The creation of massive scientific instruments for probing the heart of matter and exploring the origins of the universe—while also revealing the secrets of the materials that would arm humanity with its most destructive weapons—began in a clapboard building on the UC Berkeley campus in 1932. In an early demonstration of his ability to amass the support and resources he needed to advance his quest for bigger and better science, Lawrence pulled off an “administrative, financial, and intellectual break,” and one might even say, stroke of bureaucratic genius, in separating himself from the Berkeley physics department soon after being recruited to found what was then known as the Radiation Laboratory, or Rad Lab. What was to become the Lawrence Berkeley National Laboratory (LBNL) started off modestly enough, but the ambitions of its creator were not modest, and Lawrence built his small kingdom into a model envied, admired, and emulated across the country and around the world by scientists, governments, patrons, and industry.
To its critics, the term Big Science is shorthand for what might be dubbed Big Money, and certainly funding caused friction between Big Science and so-called Little Science over the decades. Big Science was also variously described as wasteful, elitist, militarily driven, scientifically perverted, and bureaucratic. Scientists felt displaced in a system that favored those who could play to national interests and successfully lobby for big grants, charm would-be philanthropic supporters, and persuade government patrons that their work connected to the needs of the ever-growing military-industrial complex.
But Big Science also pioneered a different way of engaging scientists and of doing science through the deployment of multidisciplinary teams tackling scientific problems that could, for the most part, be solved only using large scientific instruments. Lawrence opened the door to scientists and engineers of all types, and specialized in bringing experimentalists and theoretical scientists together. In doing so, he created a unique approach to science in which experiment sometimes preceded theory and in which intuition played a role. His powerful instruments were often put together and taken apart in the lab’s signature “cut and try” approach.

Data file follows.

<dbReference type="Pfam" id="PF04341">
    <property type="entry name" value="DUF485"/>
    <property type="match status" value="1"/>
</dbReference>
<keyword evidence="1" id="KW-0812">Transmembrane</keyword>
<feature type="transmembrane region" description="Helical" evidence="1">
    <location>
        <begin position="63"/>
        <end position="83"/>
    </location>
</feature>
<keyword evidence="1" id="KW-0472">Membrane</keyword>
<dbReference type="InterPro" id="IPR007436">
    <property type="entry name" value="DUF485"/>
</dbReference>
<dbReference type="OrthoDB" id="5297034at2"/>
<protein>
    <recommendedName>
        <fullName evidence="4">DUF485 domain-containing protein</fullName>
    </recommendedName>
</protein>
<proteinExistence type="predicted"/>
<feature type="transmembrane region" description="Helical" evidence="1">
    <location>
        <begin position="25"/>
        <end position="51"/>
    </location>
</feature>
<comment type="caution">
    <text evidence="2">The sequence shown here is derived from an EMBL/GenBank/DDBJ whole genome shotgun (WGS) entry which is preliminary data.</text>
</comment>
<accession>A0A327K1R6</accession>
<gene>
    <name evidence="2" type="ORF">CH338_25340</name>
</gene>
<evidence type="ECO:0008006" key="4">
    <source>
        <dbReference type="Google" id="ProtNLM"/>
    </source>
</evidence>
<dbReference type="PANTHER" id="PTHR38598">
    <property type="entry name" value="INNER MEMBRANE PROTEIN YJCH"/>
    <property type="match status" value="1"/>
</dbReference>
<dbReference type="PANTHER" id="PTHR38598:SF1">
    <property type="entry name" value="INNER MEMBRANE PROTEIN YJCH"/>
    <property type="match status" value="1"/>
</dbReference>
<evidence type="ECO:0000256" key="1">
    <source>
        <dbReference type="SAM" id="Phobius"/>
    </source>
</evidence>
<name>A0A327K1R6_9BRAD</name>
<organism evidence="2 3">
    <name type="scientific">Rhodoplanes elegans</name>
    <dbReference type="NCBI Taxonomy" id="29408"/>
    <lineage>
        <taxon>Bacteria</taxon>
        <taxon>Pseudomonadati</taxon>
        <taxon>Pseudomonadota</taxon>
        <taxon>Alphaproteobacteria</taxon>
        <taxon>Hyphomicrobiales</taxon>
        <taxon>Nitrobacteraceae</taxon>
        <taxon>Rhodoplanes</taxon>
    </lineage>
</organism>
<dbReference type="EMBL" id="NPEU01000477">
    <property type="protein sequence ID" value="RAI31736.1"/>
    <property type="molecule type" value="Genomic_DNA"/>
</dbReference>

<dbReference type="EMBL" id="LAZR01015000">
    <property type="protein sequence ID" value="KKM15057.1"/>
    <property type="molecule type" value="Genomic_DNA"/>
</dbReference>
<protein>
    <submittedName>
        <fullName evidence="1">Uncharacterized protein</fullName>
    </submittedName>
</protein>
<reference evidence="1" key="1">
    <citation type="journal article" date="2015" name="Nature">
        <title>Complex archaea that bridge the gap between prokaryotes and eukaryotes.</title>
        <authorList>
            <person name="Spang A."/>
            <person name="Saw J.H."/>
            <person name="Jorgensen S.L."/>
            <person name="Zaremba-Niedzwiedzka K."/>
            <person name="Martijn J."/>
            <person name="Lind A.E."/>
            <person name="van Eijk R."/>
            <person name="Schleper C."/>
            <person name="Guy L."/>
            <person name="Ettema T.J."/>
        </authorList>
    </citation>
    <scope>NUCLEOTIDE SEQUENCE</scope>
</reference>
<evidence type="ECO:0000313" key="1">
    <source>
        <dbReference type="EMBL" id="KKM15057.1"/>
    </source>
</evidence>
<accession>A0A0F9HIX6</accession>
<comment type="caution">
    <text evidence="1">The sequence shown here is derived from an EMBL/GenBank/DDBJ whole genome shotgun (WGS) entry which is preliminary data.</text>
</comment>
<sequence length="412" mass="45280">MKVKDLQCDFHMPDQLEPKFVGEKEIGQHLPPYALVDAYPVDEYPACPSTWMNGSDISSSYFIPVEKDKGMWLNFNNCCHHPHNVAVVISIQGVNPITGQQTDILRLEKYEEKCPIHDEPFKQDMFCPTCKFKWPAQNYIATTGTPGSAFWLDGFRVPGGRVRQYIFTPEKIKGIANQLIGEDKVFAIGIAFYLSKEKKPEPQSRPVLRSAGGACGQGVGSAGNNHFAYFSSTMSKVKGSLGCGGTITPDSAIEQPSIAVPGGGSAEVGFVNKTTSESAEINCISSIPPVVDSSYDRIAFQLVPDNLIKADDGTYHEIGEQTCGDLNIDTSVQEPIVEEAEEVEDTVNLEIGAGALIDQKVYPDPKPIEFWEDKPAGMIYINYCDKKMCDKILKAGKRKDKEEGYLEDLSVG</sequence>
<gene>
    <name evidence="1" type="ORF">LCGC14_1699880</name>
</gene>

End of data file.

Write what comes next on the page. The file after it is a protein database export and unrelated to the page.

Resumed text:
One of Lawrence’s most impactful legacies was in his own backyard and bears his name. The creation in 1952 of what is today called the Lawrence Livermore National Laboratory literally doubled the nation’s nuclear weapons design and development capacity. It began when a restless Edward Teller, later dubbed the “father of the hydrogen bomb,” complained bitterly—as he had since the early days of the Manhattan Project—that the Los Alamos National Laboratory was not giving enough time and attention to the development of the H-bomb. The Atomic Energy Commission (AEC) was concerned that the establishment of a second nuclear weapons laboratory competing with Los Alamos would demoralize that lab and cause a brain drain on the already strained and underfunded post-war Los Alamos. The AEC turned to the trusted Lawrence for help. Lawrence devised a brilliant solution to the dilemma, creating the Livermore lab as a branch effort of his own Rad Lab to provide weapons diagnostics support to Los Alamos.